“Excuse me officer, I would like to report a crime,” a placid female voice breaks the silence that had been present in the police station nearly all day.
I look up from my laptop, slightly startled and vexed as I hadn’t heard the door, or even the bell ring when it opened. My eyes meet her wide grey orbs, which had long trails of smeared mascara beneath them. I couldn’t be sure if it was from the torrential rain storm outside, or her own tears, but I was certain I would soon find out if it was from the latter.
“Yes ma’am, if you want, we can go sit in the back room. I doubt anyone else would venture into this storm unless it was dire, so I won’t be needed out here,” I speak in a soft tone, afraid to spook this young girl.
“That would be nice, thank you,” she replies.
She can’t be more than 18, with her tight jeans and long, stringy hair, wet from the storm. Her dingy sneakers squeak against the linoleum, emitting noises that sound like a pig being slaughtered. I lead her to the back room, the one we use to interview those taken into custody. I offer her a seat, and grab two mugs and fill them with the stale coffee that has been simmering all day. Just as I sit down, I place the mugs before us.
“So ma’am, what seems to be the issue?” I start. It’s cliche cop line, but it’s a nonconfrontational way to get the story and start some discourse.
“Well, to understand the crime, you’ll need some backstory sir,” she looks up at me, almost asking for permission to proceed. I nod at her, silently telling her to go ahead and get on with it.
“Where to start?” she asks herself with an anguished expression on her face. “My name I guess… I’m Nicole Cessca. 17. For the past year and a half I’ve worked at the McDonalds on Donovan Road; it’s a pretty nice establishment. Do you know the place?”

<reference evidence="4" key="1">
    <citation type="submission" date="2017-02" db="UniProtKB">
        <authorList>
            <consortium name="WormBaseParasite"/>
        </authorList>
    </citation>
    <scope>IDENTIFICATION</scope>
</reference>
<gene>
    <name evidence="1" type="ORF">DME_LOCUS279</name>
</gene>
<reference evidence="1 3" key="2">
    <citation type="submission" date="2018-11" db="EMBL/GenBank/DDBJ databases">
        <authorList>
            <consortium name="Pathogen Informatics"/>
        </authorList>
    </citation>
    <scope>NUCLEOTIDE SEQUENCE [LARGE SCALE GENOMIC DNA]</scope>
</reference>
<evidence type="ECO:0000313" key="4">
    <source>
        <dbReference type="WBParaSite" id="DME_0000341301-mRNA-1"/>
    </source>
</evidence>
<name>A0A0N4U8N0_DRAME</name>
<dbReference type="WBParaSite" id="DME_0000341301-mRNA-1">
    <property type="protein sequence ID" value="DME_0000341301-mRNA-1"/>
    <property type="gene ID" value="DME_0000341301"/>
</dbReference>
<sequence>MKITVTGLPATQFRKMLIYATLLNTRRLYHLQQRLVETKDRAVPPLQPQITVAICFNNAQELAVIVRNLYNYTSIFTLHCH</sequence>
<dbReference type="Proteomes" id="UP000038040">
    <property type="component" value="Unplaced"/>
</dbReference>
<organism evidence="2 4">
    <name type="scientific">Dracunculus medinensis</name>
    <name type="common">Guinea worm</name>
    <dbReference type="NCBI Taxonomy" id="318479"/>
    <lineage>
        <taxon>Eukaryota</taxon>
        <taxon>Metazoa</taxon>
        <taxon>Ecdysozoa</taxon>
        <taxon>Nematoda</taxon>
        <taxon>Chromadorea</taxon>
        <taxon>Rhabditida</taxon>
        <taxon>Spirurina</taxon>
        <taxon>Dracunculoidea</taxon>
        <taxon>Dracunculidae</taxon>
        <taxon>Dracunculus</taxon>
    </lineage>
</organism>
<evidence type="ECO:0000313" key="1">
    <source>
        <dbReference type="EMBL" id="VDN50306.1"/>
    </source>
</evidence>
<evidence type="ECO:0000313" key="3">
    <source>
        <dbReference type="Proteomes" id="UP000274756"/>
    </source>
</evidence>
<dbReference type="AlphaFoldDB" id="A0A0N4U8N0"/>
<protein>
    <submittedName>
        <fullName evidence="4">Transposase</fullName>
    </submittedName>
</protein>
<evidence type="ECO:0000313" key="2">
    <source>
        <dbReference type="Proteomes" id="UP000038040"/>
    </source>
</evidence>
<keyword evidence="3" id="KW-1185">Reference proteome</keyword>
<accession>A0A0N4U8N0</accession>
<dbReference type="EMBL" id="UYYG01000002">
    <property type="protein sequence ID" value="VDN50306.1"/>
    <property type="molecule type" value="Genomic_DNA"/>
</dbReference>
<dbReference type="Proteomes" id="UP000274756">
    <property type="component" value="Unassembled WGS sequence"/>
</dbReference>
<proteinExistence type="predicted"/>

When I nod, she continues.
“Well, after working there for so long, you get to know the regulars pretty well. There are some pretty nice people, who come in everyday whether it be for their lattes or for their muffins. They make small talk, and tell you about themselves. Then they move on, and go about their business. Then you have the creepers, the weirdos, the odd-balls. I had a customer who came in every three days and ordered the Big Mac. It sounds normal right?” Nicole pauses, waiting for me to react.
For a moment I’m apprehensive, wondering where she is going with this.
“Uh, I guess; it sounds pretty normal to me, ma’am,” I reply, hoping she’ll get on with her story.
While I wait for her to proceed, I look down at my rough hands, and admire the gold wedding band, which contrasts nicely with my dark skin. I begin to think about my wife, who is at home making meatloaf tonight. I don’t want to miss it.
“Well how normal is Big Mac where the burger is raw meat? It’s illegal to sell it that way, and every three days he comes back and every three days I deny his order. You’d be surprised with how many people have weird requests. Still, no patrons are as odd as Herbert,” Nicole huffs out.
“Who is Herbert? Is he the reason you’re here, ma’am?” I question, and take ameager sip of the coffee, and immediately choke on it.
“ Are you okay Officer…?” Nicole asks, clearly implying she needs to know my name.
“Yes ma’am, just chokin’. It’s Officer Craig Smith, by the way,” I state.
“Good. Where was I? Oh yes! Herbert Poe. Herbert comes in every day, and tries to talk to me. In my year and a half, he has yet to order a thing. He always starts our conversation the same way ‘Hello my lovely, you are looking scrumptious today.’ From there, he just asks the weirdest questions…. One week, my family and I were on vacation, so I wasn’t at work, and when I got back my boss told me that he came in every day asking for me. My boss said that after my third day of not showing up he threw a tantrum; he said that he thought she was keeping him from me,” Nicole looks up at me, tears in her eyes.